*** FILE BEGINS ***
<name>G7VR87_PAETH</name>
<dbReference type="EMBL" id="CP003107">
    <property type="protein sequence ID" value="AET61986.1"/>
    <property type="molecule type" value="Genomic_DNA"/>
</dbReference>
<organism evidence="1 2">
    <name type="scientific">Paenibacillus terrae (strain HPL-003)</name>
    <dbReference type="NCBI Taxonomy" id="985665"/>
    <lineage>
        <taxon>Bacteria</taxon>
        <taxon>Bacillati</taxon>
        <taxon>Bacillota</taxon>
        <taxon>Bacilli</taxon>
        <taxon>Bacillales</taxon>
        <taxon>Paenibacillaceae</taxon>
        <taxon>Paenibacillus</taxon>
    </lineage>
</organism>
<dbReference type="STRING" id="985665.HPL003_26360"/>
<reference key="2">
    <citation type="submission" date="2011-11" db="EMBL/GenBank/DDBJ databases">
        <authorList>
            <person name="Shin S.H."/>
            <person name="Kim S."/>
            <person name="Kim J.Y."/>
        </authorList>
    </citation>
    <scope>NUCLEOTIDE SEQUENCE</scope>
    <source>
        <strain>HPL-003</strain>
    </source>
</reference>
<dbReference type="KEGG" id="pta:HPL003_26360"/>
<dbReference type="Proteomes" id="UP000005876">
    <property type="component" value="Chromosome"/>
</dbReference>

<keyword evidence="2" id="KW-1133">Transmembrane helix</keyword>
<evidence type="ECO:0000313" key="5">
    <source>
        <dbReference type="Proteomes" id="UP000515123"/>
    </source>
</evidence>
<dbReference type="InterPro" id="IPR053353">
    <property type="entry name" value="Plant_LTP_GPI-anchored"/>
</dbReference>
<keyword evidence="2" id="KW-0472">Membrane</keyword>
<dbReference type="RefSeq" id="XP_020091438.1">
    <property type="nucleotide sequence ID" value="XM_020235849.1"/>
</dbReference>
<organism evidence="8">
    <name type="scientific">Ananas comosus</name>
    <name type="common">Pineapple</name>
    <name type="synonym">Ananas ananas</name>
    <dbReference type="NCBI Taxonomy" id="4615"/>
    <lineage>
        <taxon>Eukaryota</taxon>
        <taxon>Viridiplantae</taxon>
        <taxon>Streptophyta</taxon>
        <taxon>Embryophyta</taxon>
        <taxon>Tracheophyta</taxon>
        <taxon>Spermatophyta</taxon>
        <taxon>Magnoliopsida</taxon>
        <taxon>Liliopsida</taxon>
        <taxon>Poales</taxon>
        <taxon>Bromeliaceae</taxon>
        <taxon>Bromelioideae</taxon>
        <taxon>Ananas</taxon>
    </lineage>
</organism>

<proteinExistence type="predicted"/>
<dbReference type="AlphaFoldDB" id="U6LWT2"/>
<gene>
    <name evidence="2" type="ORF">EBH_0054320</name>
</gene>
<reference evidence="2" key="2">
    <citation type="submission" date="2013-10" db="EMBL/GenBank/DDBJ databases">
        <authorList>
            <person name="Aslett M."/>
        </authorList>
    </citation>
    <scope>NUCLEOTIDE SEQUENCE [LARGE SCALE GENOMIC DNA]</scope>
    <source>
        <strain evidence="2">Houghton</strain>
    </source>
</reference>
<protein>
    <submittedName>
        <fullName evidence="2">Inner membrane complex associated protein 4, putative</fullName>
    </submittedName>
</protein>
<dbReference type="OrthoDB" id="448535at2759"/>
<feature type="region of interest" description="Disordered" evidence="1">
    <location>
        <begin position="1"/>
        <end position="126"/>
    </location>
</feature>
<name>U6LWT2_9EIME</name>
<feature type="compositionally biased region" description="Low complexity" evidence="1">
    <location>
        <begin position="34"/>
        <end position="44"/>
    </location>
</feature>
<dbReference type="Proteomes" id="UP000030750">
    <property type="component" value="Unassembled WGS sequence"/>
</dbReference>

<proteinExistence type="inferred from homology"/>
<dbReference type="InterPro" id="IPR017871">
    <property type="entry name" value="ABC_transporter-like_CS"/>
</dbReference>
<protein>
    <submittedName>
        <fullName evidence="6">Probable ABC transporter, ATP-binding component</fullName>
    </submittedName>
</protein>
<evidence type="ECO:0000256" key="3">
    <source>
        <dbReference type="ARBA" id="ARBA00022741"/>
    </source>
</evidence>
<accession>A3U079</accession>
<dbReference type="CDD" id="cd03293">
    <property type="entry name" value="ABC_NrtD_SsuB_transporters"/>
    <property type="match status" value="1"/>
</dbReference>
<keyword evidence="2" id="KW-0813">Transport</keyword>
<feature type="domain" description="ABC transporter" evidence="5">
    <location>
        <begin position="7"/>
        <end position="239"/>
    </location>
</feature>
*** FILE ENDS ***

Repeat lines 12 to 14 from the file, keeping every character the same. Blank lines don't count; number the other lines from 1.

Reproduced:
        <taxon>Bacillota</taxon>
        <taxon>Bacilli</taxon>
        <taxon>Bacillales</taxon>